Optimize buttons for mobile ecommerce
1. Use button icons and borders to let users know that they can click on a button or element to perform a specific action.
Add downward arrows to indicate a dropdown list, a magnifying glass to indicate a search button, and a shopping bag to indicate a user’s shopping cart. For example, Kenneth Cole’s website uses a hamburger icon to indicate the navigation menu, a shopping bag icon for the shopping cart, a magnifying glass for the search functionality, and borders around Shop Men’s and Shop Women’s to indicate that they are clickable elements.
2. Use color-contrasting buttons with a target size of 48x48 pixels for Android devices and 44x44 pixels for iOS devices.
This will ensure buttons are easily noticeable and easy to tap without accidentally clicking another element.
3. Use a touch target size of 10x10mm to avoid clickable areas overlapping.
A study by MIT Touch Labs revealed that the average finger pad area is 10-14 mm and the average fingertip area is 8-10 mm, so a touch target size of 10x10mm should be sufficient to ensure users don’t accidentally tap on other clickable elements.
4. Add Click to Call, Live Chat and other reassuring buttons in key areas like during checkout and on the pricing page.
This prevents users looking for an FAQ list, browsing the internet for answers, or abandoning your site, thus boosting users’ confidence in their purchase. You can use tools like SurveyMonkey to survey users and find their most common fears, uncertainties, and doubts (FUDs) and where on your site they experience them to further optimize button locations. For example, Home Depot immediately prompts users to get in touch with someone via an appointment or phone call when browsing the hardwood flooring section, since it’s highly likely that users will face FUDs when shopping for new hardwood flooring from a mobile device.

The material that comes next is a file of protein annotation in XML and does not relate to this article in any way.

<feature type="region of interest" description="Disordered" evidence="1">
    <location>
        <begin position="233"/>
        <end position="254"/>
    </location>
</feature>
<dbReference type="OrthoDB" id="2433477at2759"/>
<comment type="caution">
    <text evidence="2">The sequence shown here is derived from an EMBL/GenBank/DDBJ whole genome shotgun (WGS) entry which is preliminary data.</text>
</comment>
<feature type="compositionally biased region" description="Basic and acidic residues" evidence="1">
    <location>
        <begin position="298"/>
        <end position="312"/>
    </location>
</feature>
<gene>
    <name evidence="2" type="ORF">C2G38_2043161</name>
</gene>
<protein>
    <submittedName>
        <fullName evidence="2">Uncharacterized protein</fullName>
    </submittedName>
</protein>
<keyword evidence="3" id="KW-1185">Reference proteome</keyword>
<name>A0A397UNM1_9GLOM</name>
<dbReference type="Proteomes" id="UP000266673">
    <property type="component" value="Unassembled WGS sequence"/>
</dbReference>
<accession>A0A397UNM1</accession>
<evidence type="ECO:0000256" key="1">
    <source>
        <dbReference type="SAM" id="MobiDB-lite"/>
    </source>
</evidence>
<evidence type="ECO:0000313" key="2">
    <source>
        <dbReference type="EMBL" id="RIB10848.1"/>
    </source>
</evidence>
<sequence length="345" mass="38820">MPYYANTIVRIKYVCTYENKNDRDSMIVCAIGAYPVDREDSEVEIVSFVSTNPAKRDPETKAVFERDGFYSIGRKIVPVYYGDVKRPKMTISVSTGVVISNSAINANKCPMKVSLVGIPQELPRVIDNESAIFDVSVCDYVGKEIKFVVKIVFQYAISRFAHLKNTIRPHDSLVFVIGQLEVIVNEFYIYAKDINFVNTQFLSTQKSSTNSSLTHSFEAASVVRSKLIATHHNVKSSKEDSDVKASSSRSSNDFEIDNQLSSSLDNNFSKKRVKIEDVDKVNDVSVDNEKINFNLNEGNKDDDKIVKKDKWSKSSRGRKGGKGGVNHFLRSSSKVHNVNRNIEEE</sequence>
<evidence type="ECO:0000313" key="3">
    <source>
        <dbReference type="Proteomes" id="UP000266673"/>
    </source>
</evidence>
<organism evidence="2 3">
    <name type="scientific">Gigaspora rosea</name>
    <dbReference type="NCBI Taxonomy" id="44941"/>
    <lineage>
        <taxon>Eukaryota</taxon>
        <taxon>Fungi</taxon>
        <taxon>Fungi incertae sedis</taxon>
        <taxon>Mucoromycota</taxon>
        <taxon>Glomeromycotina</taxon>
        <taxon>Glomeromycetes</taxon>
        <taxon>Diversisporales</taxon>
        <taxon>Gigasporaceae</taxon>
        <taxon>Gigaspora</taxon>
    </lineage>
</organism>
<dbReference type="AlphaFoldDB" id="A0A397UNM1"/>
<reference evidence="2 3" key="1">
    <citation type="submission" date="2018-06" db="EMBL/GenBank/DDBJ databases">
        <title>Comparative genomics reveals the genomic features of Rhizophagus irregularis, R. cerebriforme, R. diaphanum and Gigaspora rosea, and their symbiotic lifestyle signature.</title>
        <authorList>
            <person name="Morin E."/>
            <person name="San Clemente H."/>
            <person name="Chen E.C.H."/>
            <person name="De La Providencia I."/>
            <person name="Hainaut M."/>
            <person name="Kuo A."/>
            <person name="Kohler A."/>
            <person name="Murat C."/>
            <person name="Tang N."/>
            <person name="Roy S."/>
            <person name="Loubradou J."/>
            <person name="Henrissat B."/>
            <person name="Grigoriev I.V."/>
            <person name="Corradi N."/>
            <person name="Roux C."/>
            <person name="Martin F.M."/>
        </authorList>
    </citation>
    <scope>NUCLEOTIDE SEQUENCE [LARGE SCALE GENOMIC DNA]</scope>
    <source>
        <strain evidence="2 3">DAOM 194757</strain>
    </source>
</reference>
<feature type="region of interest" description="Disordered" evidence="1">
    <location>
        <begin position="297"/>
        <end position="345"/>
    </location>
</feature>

5. Add one Add to Cart button above product descriptions and one below them to cater to different user types.
This caters to both users ready to buy as soon as they land on the product page and users who want to read the product details first, thus improving your site’s overall user experience by avoiding extra scrolling.
6. Use an Add to Cart button with a different icon than your general Cart button to avoid unnecessary confusion.
7. Add collapse buttons in accordion elements to make it clear that the content is collapsible.
For example, use a downward-pointing arrow icon to allow users to expand the accordion element and an upward-pointing arrow to collapse it. Users expect to use their browser’s back button to collapse accordion elements, so ask your web developer to ensure that they can be collapsed using the browser back button.